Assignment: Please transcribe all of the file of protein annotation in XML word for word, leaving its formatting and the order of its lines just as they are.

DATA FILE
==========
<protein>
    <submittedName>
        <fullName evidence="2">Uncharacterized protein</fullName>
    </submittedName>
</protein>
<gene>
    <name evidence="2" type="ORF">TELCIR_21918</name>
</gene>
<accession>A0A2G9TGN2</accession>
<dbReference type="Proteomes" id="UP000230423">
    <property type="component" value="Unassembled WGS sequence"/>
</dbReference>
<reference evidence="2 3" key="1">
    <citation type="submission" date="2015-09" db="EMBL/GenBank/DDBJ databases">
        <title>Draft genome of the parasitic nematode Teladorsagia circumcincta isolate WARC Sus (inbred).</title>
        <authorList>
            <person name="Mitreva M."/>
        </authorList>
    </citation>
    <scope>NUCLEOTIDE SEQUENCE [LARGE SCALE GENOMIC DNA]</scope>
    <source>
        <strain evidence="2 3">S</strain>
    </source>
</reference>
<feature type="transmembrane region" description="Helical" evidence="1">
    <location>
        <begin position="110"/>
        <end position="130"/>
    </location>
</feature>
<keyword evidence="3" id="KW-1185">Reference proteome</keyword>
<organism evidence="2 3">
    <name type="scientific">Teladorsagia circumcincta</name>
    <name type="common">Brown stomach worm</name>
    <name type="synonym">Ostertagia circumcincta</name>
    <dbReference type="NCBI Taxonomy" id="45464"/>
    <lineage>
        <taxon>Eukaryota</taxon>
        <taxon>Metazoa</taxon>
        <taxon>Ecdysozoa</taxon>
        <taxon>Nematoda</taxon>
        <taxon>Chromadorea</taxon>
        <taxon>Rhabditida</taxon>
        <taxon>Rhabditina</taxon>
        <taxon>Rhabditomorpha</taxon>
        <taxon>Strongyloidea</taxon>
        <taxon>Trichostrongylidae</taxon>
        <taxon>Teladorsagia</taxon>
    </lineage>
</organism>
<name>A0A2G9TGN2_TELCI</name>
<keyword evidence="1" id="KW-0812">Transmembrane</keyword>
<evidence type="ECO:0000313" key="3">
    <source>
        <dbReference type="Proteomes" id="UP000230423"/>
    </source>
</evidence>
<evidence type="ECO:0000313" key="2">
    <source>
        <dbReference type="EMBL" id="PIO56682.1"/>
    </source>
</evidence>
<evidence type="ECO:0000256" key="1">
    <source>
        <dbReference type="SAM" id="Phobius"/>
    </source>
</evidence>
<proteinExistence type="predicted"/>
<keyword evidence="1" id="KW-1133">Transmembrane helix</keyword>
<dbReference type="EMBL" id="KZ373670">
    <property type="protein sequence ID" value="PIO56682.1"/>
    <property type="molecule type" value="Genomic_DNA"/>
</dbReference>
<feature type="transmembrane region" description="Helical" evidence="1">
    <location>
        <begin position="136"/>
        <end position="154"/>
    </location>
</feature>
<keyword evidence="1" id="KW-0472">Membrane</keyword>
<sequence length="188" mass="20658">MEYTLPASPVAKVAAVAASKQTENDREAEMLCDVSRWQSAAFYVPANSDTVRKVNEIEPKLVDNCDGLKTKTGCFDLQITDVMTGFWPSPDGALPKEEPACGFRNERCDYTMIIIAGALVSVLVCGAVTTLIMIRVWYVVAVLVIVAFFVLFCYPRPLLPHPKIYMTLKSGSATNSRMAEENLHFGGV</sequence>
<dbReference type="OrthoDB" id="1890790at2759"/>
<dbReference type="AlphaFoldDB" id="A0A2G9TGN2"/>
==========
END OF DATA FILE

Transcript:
<protein>
    <submittedName>
        <fullName evidence="2">Uncharacterized protein</fullName>
    </submittedName>
</protein>
<gene>
    <name evidence="2" type="ORF">TELCIR_21918</name>
</gene>
<accession>A0A2G9TGN2</accession>
<dbReference type="Proteomes" id="UP000230423">
    <property type="component" value="Unassembled WGS sequence"/>
</dbReference>
<reference evidence="2 3" key="1">
    <citation type="submission" date="2015-09" db="EMBL/GenBank/DDBJ databases">
        <title>Draft genome of the parasitic nematode Teladorsagia circumcincta isolate WARC Sus (inbred).</title>
        <authorList>
            <person name="Mitreva M."/>
        </authorList>
    </citation>
    <scope>NUCLEOTIDE SEQUENCE [LARGE SCALE GENOMIC DNA]</scope>
    <source>
        <strain evidence="2 3">S</strain>
    </source>
</reference>
<feature type="transmembrane region" description="Helical" evidence="1">
    <location>
        <begin position="110"/>
        <end position="130"/>
    </location>
</feature>
<keyword evidence="3" id="KW-1185">Reference proteome</keyword>
<organism evidence="2 3">
    <name type="scientific">Teladorsagia circumcincta</name>
    <name type="common">Brown stomach worm</name>
    <name type="synonym">Ostertagia circumcincta</name>
    <dbReference type="NCBI Taxonomy" id="45464"/>
    <lineage>
        <taxon>Eukaryota</taxon>
        <taxon>Metazoa</taxon>
        <taxon>Ecdysozoa</taxon>
        <taxon>Nematoda</taxon>
        <taxon>Chromadorea</taxon>
        <taxon>Rhabditida</taxon>
        <taxon>Rhabditina</taxon>
        <taxon>Rhabditomorpha</taxon>
        <taxon>Strongyloidea</taxon>
        <taxon>Trichostrongylidae</taxon>
        <taxon>Teladorsagia</taxon>
    </lineage>
</organism>
<name>A0A2G9TGN2_TELCI</name>
<keyword evidence="1" id="KW-0812">Transmembrane</keyword>
<evidence type="ECO:0000313" key="3">
    <source>
        <dbReference type="Proteomes" id="UP000230423"/>
    </source>
</evidence>
<evidence type="ECO:0000313" key="2">
    <source>
        <dbReference type="EMBL" id="PIO56682.1"/>
    </source>
</evidence>
<evidence type="ECO:0000256" key="1">
    <source>
        <dbReference type="SAM" id="Phobius"/>
    </source>
</evidence>
<proteinExistence type="predicted"/>
<keyword evidence="1" id="KW-1133">Transmembrane helix</keyword>
<dbReference type="EMBL" id="KZ373670">
    <property type="protein sequence ID" value="PIO56682.1"/>
    <property type="molecule type" value="Genomic_DNA"/>
</dbReference>
<feature type="transmembrane region" description="Helical" evidence="1">
    <location>
        <begin position="136"/>
        <end position="154"/>
    </location>
</feature>
<keyword evidence="1" id="KW-0472">Membrane</keyword>
<sequence length="188" mass="20658">MEYTLPASPVAKVAAVAASKQTENDREAEMLCDVSRWQSAAFYVPANSDTVRKVNEIEPKLVDNCDGLKTKTGCFDLQITDVMTGFWPSPDGALPKEEPACGFRNERCDYTMIIIAGALVSVLVCGAVTTLIMIRVWYVVAVLVIVAFFVLFCYPRPLLPHPKIYMTLKSGSATNSRMAEENLHFGGV</sequence>
<dbReference type="OrthoDB" id="1890790at2759"/>
<dbReference type="AlphaFoldDB" id="A0A2G9TGN2"/>